We were made aware of an orphanage work here in Kamunza—about a kilometer from the church – whose sponsors abandoned the work.  The nationals are staggering to simply feed and shelter the sixty-four children.  Our Biblical duty and our God-designed religion is to help –but how much, and in what ways?  We are currently befriending the orphans, bring some to church, assisting where we can with food and clothing, and working with the Zambian administrator to move them towards self-sustaining status.  We really  need wisdom.  There are serious financial burdens that they are bearing: a staff of eighteen who have not been paid for three months, daily care and upkeep of the home and children, and an unfinished house.  One business man and his wife are helping to raise funds from the community, but they want our involvement for guidance and accountability.  We’d never step in unless invited by the Zambian administrator, but he HAS asked.  So... praise God we can help, but pray for wisdom from above.  We need it, and the orphans need it.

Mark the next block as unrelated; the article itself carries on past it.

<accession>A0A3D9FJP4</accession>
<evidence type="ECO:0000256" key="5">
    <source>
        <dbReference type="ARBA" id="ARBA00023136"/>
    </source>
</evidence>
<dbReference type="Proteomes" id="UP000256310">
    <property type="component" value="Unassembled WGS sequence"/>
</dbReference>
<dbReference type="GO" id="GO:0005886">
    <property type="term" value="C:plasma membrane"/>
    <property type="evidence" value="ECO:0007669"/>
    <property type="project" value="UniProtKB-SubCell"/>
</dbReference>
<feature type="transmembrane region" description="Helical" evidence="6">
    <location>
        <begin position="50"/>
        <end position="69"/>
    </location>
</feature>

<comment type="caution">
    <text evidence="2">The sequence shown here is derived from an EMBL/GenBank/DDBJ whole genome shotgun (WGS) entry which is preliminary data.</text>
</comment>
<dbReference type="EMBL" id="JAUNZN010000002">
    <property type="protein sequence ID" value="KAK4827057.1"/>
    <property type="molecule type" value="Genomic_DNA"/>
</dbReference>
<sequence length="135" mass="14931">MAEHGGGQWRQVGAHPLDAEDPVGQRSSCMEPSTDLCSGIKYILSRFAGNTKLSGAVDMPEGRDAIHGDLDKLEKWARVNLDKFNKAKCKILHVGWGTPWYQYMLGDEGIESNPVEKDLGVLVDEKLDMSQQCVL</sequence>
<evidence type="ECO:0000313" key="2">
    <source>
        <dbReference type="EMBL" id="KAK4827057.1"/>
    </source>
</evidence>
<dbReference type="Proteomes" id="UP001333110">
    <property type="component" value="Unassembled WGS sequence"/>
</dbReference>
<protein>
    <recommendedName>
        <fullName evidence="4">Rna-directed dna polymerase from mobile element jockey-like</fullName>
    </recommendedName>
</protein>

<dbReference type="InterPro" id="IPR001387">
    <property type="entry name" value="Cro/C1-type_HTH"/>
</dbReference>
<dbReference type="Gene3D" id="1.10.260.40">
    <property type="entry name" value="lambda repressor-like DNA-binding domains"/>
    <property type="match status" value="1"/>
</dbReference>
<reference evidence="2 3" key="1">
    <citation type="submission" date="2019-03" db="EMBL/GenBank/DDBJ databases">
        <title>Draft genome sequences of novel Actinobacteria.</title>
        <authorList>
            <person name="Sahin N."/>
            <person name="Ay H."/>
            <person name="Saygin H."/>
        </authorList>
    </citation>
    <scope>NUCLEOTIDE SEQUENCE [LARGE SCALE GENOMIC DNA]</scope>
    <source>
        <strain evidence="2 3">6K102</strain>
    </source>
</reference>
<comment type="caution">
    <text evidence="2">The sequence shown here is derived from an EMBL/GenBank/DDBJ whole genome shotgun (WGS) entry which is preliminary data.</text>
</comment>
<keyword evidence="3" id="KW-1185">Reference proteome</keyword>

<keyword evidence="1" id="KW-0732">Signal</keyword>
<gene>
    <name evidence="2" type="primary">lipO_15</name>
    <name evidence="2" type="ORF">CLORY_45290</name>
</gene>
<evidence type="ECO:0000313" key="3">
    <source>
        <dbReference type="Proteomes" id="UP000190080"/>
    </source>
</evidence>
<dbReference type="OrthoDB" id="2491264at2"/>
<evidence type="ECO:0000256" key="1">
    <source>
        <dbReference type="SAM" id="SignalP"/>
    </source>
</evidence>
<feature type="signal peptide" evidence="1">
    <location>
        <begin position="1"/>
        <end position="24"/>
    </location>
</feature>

Wow.  Would you pray for this need--not just for the funds, but for the wisdom?

Rejoicing with the Kleis family
We heard from Jonathan and Noella about an amazing answer to prayer that puts them VERY CLOSE to their need and goal of moving to their new target area in Caselle, Italy.  They found a BIGGER house than they hoped at a LOWER cost than they imagined.  Only a few thousand dollars are still needed.  Prayf for them.  And if you don't know them well, you can visit their blog to get introduced to their family!

Monday, May 6, 2013

Some Links Worth Checking Out

Friends keep me reading, and these links have been very thought-provoking:

"The Socially Acceptable Sin."  The sin that Christians ignore that threatens our life and our health.  From Relevant Magazine.  And my reading articles in Relevant does not necessarily make me relevant.

"Grace to Those Coming out of the Closet." A post by Wade Burleson that helped me crystallize some of my thinking for my most recent message.

"Do You Want To Be A Burden To Your Children?"  Russell Moore answers that, in a sense, the answer should be "Yes!"  Read to discover more.